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Zombie firms and the take-up of support measures during Covid-19


  • Marco Pelosi

    (Bank of Italy)

  • Giacomo Rodano

    (Bank of Italy)

  • Enrico Sette

    (Bank of Italy)


In this paper, we analyse the incidence of zombie firms, how they have been affected by the pandemic, and their take-up of economic support measures. While balance sheet data for 2020 are not available yet, we find that in 2019, they represented 3 to 5 per cent of all corporations. In 2020, they were more likely to experience liquidity deficits and spikes in their default probability, as well as to exit the market. Importantly, we also find that they were less likely to take up the economic support measures. Overall, as fewer firms exited the market in 2020 than in 2019, the pandemic is likely to have boosted the zombie share. However, compared with other firms, zombies have exited the market more and had a lower take-up of support measures. Thus, the Government’s policies are unlikely to have amplified such a trend.

Suggested Citation

  • Marco Pelosi & Giacomo Rodano & Enrico Sette, 2021. "Zombie firms and the take-up of support measures during Covid-19," Questioni di Economia e Finanza (Occasional Papers) 650, Bank of Italy, Economic Research and International Relations Area.
  • Handle: RePEc:bdi:opques:qef_650_21

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    References listed on IDEAS

    1. Viral V Acharya & Tim Eisert & Christian Eufinger & Christian Hirsch, 2019. "Whatever It Takes: The Real Effects of Unconventional Monetary Policy," The Review of Financial Studies, Society for Financial Studies, vol. 32(9), pages 3366-3411.
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    4. Dan Andrews & Filippos Petroulakis, 2017. "Breaking the Shackles: Zombie Firms, Weak Banks and Depressed Restructuring in Europe," OECD Economics Department Working Papers 1433, OECD Publishing.
    5. Olivier De Jonghe & Hans Dewachter & Klaas Mulier & Steven Ongena & Glenn Schepens, 2020. "Some Borrowers Are More Equal than Others: Bank Funding Shocks and Credit Reallocation [A theory of systemic risk and design of prudential bank regulation]," Review of Finance, European Finance Association, vol. 24(1), pages 1-43.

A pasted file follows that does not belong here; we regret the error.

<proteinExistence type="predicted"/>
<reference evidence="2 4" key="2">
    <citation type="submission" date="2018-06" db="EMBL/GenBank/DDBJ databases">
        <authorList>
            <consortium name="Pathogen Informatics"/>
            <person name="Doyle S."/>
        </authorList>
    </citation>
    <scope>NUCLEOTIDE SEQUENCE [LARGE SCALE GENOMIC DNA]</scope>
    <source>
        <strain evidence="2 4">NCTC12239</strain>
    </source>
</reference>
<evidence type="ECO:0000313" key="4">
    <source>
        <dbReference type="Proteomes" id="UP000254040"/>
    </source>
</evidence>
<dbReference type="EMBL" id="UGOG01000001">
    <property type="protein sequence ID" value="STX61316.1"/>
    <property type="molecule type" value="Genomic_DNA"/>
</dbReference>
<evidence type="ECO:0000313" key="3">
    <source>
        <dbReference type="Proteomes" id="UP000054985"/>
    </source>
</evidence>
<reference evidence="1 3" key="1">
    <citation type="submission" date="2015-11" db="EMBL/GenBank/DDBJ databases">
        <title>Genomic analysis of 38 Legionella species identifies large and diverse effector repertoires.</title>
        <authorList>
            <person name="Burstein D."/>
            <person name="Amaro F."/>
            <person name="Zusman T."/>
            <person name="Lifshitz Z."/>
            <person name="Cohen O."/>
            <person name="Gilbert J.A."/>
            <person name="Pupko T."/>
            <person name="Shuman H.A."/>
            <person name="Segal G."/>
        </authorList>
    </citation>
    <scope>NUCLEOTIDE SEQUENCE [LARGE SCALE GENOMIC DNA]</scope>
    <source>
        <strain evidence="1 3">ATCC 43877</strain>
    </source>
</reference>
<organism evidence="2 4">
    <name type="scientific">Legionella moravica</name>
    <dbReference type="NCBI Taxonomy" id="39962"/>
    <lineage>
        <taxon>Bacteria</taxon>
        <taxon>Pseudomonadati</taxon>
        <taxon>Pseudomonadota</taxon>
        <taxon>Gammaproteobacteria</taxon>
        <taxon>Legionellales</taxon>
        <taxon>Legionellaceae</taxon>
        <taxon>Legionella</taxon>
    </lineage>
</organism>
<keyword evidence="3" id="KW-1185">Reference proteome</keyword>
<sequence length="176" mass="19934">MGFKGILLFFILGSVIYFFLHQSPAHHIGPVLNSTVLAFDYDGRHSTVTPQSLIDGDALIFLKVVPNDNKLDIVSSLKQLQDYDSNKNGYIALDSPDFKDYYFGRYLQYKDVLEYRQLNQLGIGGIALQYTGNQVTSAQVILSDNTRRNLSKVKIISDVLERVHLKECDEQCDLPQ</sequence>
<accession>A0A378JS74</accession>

6. Giacomo Rodano & Enrico Sette, 2019. "Zombie firms in Italy: a critical assessment," Questioni di Economia e Finanza (Occasional Papers) 483, Bank of Italy, Economic Research and International Relations Area.
    7. Giovanni Favara & Camelia Minoiu & Ander Pérez-Orive, 2021. "U.S. Zombie Firms: How Many and How Consequential?," FEDS Notes 2021-07-30-2, Board of Governors of the Federal Reserve System (U.S.).
    8. Martin, Philippe & Cros, Mathieu & Epaulard, Anne, 2021. "Will Schumpeter Catch Covid-19?," CEPR Discussion Papers 15834, C.E.P.R. Discussion Papers.
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    Cited by:

    1. Francesco Columba & Tommaso Orlando & Francesco Palazzo & Fabio Parlapiano, 2022. "The features of equity capital increases by Italian corporates," Questioni di Economia e Finanza (Occasional Papers) 709, Bank of Italy, Economic Research and International Relations Area.
    2. Álvarez, Laura & García-Posada, Miguel & Mayordomo, Sergio, 2023. "Distressed firms, zombie firms and zombie lending: A taxonomy," Journal of Banking & Finance, Elsevier, vol. 149(C).
    3. Lily Davies & Mark Kattenberg & Benedikt Vogt, 2023. "Predicting Firm Exits with Machine Learning: Implications for Selection into COVID-19 Support and Productivity Growth," CPB Discussion Paper 444, CPB Netherlands Bureau for Economic Policy Analysis.

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    More about this item


    zombie firms; Covid-19.;

    JEL classification:

    • L25 - Industrial Organization - - Firm Objectives, Organization, and Behavior - - - Firm Performance
    • E61 - Macroeconomics and Monetary Economics - - Macroeconomic Policy, Macroeconomic Aspects of Public Finance, and General Outlook - - - Policy Objectives; Policy Designs and Consistency; Policy Coordination
    • G38 - Financial Economics - - Corporate Finance and Governance - - - Government Policy and Regulation
    • H32 - Public Economics - - Fiscal Policies and Behavior of Economic Agents - - - Firm

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